In a world in which farmland conservation easements are in place, the speculative value of farm land is removed from the picture. Once compensated for their development rights, farm families wishing to retire or leave the industry now are selling only to folks who wish to farm the land, which should make the price of farmland much more affordable for beginning farmers, and open the way for more medium sized, commercially viable sustainable farms in Clark County.


Once land is rezoned for development, agricultural conservation easements become impractical. The differential between the development value and the agricultural value becomes overwhelmingly expensive. Furthermore, it is unlikely that a government that has zoned land for development would participate in purchasing agricultural easements in those areas. While there may be large amounts of open land left in the county, where easements could be used, the best of the agricultural land is in the areas that are likely to be developed first, in the southwestern half of the county. So retaining lands currently zoned agricultural resource land is essential if agricultural conservation easements are to have a chance to preserve the best farmland in the County.


Agricultural conservation easements are not the only way to preserve agricultural land. Some experts recommend "development right exchanges" as a lower cost alternative. Under this idea, developers who want to develop in a particular area where they cannot currently develop can exchange rights to develop they hold somewhere else, for the right to develop in the desired area.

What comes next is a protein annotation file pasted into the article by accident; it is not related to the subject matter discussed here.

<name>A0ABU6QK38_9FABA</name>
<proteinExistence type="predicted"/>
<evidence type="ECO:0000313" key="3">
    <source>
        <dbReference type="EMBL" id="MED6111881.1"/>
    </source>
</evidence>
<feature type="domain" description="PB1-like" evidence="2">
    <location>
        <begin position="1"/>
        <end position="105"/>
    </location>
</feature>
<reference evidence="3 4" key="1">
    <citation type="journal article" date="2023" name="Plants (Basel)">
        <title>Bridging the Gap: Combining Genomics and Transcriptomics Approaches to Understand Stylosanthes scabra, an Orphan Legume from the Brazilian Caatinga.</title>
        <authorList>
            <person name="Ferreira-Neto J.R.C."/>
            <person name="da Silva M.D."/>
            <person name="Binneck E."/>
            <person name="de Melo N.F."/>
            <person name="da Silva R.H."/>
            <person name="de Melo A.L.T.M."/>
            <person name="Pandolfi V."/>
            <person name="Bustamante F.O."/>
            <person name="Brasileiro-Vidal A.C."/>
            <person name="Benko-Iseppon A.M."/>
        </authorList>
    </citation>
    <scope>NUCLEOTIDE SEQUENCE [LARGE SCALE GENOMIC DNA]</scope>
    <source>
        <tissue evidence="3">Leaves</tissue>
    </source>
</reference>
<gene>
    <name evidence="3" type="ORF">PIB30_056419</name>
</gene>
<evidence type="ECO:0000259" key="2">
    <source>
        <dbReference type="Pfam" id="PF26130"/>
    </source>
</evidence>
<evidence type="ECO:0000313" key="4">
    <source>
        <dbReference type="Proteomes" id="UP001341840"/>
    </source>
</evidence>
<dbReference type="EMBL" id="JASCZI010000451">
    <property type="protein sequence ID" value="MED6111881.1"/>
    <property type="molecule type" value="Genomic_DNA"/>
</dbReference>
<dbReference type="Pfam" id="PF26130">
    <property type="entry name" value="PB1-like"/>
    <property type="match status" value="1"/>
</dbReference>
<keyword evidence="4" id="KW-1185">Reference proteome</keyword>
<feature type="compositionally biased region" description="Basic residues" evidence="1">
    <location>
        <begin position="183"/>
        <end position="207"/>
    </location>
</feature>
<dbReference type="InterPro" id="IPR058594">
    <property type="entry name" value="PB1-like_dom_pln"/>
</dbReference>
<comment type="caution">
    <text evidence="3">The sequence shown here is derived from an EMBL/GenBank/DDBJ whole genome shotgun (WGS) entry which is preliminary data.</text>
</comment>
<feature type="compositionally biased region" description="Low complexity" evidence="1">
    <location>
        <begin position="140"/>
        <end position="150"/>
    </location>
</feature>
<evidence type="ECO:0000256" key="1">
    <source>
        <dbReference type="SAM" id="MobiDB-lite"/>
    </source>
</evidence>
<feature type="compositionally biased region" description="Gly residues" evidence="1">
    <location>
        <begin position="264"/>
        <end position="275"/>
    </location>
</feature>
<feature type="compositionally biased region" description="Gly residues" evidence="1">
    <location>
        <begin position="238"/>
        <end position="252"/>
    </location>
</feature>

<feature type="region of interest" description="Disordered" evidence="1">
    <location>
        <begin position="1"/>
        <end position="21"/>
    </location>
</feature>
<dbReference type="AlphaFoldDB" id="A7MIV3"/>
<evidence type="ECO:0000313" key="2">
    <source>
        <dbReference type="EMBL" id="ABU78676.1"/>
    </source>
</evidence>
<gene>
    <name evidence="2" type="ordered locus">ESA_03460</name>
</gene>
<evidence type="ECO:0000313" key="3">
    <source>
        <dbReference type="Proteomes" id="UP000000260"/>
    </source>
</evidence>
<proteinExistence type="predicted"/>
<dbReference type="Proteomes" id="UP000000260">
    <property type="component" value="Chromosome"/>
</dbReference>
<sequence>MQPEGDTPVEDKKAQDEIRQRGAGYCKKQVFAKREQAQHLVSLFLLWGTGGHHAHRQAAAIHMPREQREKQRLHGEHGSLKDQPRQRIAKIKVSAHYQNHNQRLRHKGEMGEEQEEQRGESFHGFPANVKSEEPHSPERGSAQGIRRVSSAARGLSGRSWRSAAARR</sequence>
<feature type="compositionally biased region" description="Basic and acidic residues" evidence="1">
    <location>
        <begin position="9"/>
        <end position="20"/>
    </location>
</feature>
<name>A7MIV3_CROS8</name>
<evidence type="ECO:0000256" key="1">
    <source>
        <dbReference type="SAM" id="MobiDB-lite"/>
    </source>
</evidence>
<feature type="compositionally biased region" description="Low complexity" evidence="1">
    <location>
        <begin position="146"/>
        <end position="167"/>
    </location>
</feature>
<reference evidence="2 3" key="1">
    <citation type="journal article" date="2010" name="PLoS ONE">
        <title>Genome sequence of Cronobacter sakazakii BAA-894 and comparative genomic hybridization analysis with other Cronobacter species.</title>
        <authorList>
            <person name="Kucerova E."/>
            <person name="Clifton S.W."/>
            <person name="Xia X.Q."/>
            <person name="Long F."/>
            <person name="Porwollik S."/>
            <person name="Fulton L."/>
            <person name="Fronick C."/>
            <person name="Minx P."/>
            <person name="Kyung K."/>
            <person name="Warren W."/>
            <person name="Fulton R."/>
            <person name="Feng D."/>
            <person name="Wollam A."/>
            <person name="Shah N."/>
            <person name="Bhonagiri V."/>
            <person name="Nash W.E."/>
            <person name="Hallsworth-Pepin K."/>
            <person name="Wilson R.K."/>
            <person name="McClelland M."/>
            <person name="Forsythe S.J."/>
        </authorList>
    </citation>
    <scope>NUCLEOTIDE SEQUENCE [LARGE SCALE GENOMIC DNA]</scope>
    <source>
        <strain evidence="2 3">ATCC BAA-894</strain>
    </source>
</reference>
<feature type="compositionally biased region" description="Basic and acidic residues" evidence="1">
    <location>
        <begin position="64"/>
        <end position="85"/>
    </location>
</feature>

Another mechanism that is currently available to rural land owners is called "cluster development." Say a farm family owns eighty acres. They have development rights to subdivide the land into four twenty acre parcels within the AG 20 zone. The Cluster Ordinance allows them the alternative to divide it into three one acre parcels and one eventy-seven acre parcel. But, again, once lands are removed from the AG 20 zone, these options become irrelevant.


At the most basic level, what ordinary folks like us can do is to get the attention of our elected leaders, let them know what we think, and that we care enough to make a future electoral issue over it.

To this end, we need to turn folks out to the upcoming open houses and hearing on the 2007 Comprehensive Plan Revision, and get written comments into the Commissioners. Also at a basic level we need to roll up our sleeves and talk to folks about this issue and encourage them to join us.

I don't get much a view of the lay of the land from here in front of my computer in the basement of the Fifield House. So in order to get a sense about whether we can get anywhere with this, I propose the following.

If you are willing and able to join me in working on this, e-mail me with your plans for what you are prepared to do. If you write comments or attend an open house, e-mail me about what you did and how it went. If you are willing to contact two other people to get involved in helping es, e-mail me that you did and what you accomplished.

That should get us started.

Ideally, I believe that this is an issue around which we can build a coalition of consumers, environmentalists, farmers, conscientious rural land owners, conscientious real estate agents,and conscientious developers. That doesn't leave too many folks left on the other side.

It also means that we need take care that we're not slinging mud at potential allies, so as you talk and write, choose your words carefully (not something I have always been famous for). In a future article I'll write more about this coalition and how I envision building it.

Jim Hunter
Hunter's Greens CSA